So, maybe it's just that our definitions of jamming differ.

But, one thing's for certain: I'll never use the Hunter's Bend Loop--it's way too lopsided!

JCS

Transminator

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Re: For those familiar with Zeppelin Loop & Zeppelin Bend
« Reply #2 on: June 13, 2010, 04:29:38 PM »
Hi Roo

Its funny that this topic comes up just now, cause I have been toying around with the zeppelin loop all week to find a better way of tying it. I have only been aware of option 1 (from your knot index) and always found it a bit awkward, as it is a two-step operation.
I came up with version 2 a few days ago and wondered if somebody else found it already as I have not seen it on the web. I was thinking of posting a question here and next thing I find this new thread.

I definitely prefer method 2, as it saves the trouble of tying an overhand knot first. Well, the overhand knot is tied in the process but you don't have to stop and re-arrange yourself. It is one smooth threading process with the standing end in one, the working end in the other hand.

I form a 6 and start threading the end through from the back, go around, thread it through the upper small loop from the back, form a 9 (the gray bit in the pic) and then the end needs to be threaded through the two eyes of the 6 and 9 as in the bend> done. With a little practice, this is a very smooth, quick AND memorable operation (after a few times, your hands do it automatically), which should make the loop more attractive for beginners. This is my preferred method since I found it.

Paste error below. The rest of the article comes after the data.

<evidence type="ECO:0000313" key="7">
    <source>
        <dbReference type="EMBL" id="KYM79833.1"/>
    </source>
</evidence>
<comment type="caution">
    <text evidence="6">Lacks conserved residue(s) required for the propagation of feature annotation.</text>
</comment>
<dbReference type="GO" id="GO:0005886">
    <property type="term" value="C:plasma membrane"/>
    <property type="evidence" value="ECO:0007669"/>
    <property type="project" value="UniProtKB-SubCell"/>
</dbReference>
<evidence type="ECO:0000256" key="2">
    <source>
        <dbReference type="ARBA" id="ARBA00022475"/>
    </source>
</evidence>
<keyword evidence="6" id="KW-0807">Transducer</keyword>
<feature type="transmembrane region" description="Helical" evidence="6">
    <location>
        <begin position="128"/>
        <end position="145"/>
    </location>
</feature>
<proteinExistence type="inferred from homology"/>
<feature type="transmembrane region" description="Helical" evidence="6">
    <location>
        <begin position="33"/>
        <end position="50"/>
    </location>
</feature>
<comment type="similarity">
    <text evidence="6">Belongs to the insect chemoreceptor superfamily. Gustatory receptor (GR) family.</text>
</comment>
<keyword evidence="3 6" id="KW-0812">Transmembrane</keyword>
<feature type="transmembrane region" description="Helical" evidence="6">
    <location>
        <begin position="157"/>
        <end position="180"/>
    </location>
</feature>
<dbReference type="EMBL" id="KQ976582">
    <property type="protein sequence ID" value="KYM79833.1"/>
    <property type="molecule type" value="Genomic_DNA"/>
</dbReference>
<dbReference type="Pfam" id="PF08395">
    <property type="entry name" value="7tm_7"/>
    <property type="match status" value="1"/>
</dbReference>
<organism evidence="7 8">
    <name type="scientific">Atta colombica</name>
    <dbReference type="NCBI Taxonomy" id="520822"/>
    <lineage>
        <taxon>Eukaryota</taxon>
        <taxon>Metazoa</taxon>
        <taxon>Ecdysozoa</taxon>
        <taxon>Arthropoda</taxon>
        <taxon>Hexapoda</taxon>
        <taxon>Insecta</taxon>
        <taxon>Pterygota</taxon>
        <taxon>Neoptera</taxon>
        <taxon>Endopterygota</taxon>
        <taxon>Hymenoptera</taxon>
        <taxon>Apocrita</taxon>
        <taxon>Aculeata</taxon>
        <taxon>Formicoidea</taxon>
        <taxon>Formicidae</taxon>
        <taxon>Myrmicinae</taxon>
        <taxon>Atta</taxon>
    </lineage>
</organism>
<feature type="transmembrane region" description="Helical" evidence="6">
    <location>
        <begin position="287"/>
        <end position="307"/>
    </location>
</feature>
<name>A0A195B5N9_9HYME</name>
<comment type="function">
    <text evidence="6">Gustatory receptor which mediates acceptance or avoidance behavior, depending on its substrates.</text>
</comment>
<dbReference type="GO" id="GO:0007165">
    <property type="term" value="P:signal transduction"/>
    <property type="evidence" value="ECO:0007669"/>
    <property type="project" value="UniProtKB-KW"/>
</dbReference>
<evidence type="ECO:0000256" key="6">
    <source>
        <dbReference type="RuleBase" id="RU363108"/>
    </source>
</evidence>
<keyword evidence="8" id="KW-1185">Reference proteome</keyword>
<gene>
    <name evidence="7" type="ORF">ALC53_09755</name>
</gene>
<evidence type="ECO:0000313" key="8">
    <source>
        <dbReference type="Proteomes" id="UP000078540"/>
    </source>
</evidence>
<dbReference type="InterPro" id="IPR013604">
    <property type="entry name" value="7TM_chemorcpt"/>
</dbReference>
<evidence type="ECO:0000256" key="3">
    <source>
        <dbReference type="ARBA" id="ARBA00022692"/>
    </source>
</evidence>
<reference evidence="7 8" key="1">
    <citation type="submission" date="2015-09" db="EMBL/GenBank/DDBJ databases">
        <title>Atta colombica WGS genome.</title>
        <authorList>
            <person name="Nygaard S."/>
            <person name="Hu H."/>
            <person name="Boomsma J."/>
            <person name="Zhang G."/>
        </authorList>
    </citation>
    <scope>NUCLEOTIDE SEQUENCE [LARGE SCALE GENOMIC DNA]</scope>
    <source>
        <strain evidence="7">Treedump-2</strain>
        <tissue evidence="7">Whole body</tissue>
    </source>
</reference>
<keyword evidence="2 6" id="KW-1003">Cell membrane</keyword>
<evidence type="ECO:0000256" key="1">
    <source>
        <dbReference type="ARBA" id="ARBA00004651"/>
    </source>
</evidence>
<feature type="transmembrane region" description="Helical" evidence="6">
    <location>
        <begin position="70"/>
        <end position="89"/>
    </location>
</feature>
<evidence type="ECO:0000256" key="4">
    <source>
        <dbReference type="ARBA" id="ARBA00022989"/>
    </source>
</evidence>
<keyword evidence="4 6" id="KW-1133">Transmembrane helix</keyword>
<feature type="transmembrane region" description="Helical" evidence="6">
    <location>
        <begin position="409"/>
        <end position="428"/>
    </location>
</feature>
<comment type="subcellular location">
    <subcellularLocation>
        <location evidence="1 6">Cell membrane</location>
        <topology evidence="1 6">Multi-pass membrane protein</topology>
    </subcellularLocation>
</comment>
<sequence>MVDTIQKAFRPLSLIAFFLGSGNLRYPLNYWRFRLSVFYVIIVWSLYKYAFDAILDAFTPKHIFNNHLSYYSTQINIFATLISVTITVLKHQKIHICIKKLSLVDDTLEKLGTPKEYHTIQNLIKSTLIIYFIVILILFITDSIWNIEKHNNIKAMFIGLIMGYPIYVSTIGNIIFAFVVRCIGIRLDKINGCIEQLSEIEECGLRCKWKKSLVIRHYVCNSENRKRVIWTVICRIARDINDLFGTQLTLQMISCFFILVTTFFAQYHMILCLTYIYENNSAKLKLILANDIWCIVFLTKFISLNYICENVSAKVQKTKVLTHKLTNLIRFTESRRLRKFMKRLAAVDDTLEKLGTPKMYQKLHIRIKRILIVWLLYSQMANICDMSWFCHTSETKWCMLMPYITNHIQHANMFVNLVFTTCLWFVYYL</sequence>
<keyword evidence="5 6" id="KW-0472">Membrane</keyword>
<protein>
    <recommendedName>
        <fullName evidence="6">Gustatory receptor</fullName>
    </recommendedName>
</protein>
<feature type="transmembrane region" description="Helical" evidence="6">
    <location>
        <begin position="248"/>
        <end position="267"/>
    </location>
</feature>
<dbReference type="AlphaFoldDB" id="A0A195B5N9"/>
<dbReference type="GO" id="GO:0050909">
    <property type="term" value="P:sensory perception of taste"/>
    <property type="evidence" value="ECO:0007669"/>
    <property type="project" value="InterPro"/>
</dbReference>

It could help to promote the zeppelin loop more, which would be well deserved, considering all its merits: easily adjustable, reliable (strong and secure), non-jamming, can be tied around an object easily and with method 2 there is a quick (and fun) way to tie it too.

thanks for posting this

knot4u

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Re: For those familiar with Zeppelin Loop & Zeppelin Bend
« Reply #3 on: June 13, 2010, 04:45:42 PM »